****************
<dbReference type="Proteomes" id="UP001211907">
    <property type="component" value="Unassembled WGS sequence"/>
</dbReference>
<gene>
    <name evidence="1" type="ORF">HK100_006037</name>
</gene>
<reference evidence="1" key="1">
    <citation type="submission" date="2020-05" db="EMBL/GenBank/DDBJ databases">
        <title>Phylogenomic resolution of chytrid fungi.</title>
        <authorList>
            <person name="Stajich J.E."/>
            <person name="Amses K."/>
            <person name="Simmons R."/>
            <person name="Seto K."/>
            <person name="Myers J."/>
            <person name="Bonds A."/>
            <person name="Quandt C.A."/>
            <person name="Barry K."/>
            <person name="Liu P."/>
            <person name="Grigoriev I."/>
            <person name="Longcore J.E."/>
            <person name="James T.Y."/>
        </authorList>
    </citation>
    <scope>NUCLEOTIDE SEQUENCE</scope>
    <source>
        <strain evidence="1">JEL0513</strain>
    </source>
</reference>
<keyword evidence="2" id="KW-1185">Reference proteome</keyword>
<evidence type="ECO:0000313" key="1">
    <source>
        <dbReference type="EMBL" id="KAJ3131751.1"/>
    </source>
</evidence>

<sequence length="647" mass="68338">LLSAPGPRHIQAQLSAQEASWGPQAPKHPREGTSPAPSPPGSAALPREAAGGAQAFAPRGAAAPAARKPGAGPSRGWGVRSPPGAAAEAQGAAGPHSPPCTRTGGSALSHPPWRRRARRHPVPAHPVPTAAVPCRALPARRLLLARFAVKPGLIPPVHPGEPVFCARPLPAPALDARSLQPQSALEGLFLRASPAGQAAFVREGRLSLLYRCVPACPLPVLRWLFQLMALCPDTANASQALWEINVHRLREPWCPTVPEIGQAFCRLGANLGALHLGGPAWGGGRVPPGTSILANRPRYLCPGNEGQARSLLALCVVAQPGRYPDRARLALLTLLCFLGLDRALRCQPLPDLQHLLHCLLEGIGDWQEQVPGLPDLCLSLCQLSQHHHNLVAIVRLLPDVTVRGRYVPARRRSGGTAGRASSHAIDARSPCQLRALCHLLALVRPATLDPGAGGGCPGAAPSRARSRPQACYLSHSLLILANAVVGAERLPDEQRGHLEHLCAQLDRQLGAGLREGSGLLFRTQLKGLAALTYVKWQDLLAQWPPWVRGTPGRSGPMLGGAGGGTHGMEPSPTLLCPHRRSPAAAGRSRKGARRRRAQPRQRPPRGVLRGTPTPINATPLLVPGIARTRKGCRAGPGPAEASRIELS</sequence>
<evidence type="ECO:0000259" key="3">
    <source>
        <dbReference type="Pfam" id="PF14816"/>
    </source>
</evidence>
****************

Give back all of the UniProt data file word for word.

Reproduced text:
<dbReference type="Proteomes" id="UP001211907">
    <property type="component" value="Unassembled WGS sequence"/>
</dbReference>
<gene>
    <name evidence="1" type="ORF">HK100_006037</name>
</gene>
<reference evidence="1" key="1">
    <citation type="submission" date="2020-05" db="EMBL/GenBank/DDBJ databases">
        <title>Phylogenomic resolution of chytrid fungi.</title>
        <authorList>
            <person name="Stajich J.E."/>
            <person name="Amses K."/>
            <person name="Simmons R."/>
            <person name="Seto K."/>
            <person name="Myers J."/>
            <person name="Bonds A."/>
            <person name="Quandt C.A."/>
            <person name="Barry K."/>
            <person name="Liu P."/>
            <person name="Grigoriev I."/>
            <person name="Longcore J.E."/>
            <person name="James T.Y."/>
        </authorList>
    </citation>
    <scope>NUCLEOTIDE SEQUENCE</scope>
    <source>
        <strain evidence="1">JEL0513</strain>
    </source>
</reference>
<keyword evidence="2" id="KW-1185">Reference proteome</keyword>
<evidence type="ECO:0000313" key="1">
    <source>
        <dbReference type="EMBL" id="KAJ3131751.1"/>
    </source>
</evidence>

<sequence length="647" mass="68338">LLSAPGPRHIQAQLSAQEASWGPQAPKHPREGTSPAPSPPGSAALPREAAGGAQAFAPRGAAAPAARKPGAGPSRGWGVRSPPGAAAEAQGAAGPHSPPCTRTGGSALSHPPWRRRARRHPVPAHPVPTAAVPCRALPARRLLLARFAVKPGLIPPVHPGEPVFCARPLPAPALDARSLQPQSALEGLFLRASPAGQAAFVREGRLSLLYRCVPACPLPVLRWLFQLMALCPDTANASQALWEINVHRLREPWCPTVPEIGQAFCRLGANLGALHLGGPAWGGGRVPPGTSILANRPRYLCPGNEGQARSLLALCVVAQPGRYPDRARLALLTLLCFLGLDRALRCQPLPDLQHLLHCLLEGIGDWQEQVPGLPDLCLSLCQLSQHHHNLVAIVRLLPDVTVRGRYVPARRRSGGTAGRASSHAIDARSPCQLRALCHLLALVRPATLDPGAGGGCPGAAPSRARSRPQACYLSHSLLILANAVVGAERLPDEQRGHLEHLCAQLDRQLGAGLREGSGLLFRTQLKGLAALTYVKWQDLLAQWPPWVRGTPGRSGPMLGGAGGGTHGMEPSPTLLCPHRRSPAAAGRSRKGARRRRAQPRQRPPRGVLRGTPTPINATPLLVPGIARTRKGCRAGPGPAEASRIELS</sequence>
<evidence type="ECO:0000259" key="3">
    <source>
        <dbReference type="Pfam" id="PF14816"/>
    </source>
</evidence>